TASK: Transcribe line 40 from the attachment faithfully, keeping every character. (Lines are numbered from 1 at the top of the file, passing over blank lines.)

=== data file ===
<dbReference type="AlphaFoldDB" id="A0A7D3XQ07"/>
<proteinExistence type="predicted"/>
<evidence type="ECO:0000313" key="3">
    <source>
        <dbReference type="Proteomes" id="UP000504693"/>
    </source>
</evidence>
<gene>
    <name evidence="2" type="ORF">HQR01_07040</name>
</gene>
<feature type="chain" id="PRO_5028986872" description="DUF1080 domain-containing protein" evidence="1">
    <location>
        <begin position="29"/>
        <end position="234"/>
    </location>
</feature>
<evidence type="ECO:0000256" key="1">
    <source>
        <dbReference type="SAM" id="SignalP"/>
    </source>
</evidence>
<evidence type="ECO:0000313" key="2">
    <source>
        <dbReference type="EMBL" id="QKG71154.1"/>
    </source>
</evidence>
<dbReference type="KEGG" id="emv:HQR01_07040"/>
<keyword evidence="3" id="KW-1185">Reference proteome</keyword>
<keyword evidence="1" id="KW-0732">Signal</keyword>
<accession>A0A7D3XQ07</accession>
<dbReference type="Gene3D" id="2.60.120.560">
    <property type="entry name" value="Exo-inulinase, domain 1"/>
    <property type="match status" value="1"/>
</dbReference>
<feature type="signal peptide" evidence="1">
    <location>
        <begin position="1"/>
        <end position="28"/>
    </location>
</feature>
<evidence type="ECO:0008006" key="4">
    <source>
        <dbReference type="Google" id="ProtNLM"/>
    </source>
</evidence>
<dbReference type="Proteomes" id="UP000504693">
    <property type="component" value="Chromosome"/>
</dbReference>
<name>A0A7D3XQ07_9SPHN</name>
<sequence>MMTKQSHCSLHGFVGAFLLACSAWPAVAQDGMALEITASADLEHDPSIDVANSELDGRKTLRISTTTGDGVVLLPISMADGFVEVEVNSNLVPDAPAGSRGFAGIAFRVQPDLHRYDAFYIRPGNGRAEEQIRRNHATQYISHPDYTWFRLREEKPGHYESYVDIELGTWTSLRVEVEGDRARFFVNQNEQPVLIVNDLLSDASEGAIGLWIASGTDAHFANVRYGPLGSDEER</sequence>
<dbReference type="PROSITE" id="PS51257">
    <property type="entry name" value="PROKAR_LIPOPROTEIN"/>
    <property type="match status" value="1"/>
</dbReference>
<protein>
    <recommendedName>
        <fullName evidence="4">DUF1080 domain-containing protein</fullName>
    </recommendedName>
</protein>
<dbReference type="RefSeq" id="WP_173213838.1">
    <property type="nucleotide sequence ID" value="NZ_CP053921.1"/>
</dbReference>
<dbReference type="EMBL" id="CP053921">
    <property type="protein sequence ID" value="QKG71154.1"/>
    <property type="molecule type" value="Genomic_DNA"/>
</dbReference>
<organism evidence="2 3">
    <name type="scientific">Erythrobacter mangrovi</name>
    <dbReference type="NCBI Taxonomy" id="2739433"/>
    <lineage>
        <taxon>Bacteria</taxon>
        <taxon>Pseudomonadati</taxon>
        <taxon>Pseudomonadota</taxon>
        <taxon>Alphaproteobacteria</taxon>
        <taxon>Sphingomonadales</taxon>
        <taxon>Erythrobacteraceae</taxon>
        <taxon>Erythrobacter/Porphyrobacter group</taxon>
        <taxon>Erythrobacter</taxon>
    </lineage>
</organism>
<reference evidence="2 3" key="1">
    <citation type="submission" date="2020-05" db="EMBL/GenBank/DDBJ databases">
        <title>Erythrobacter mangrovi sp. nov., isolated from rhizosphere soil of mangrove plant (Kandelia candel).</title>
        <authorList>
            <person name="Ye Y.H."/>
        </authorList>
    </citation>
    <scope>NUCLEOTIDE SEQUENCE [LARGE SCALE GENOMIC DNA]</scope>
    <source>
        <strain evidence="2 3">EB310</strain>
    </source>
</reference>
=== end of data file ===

</feature>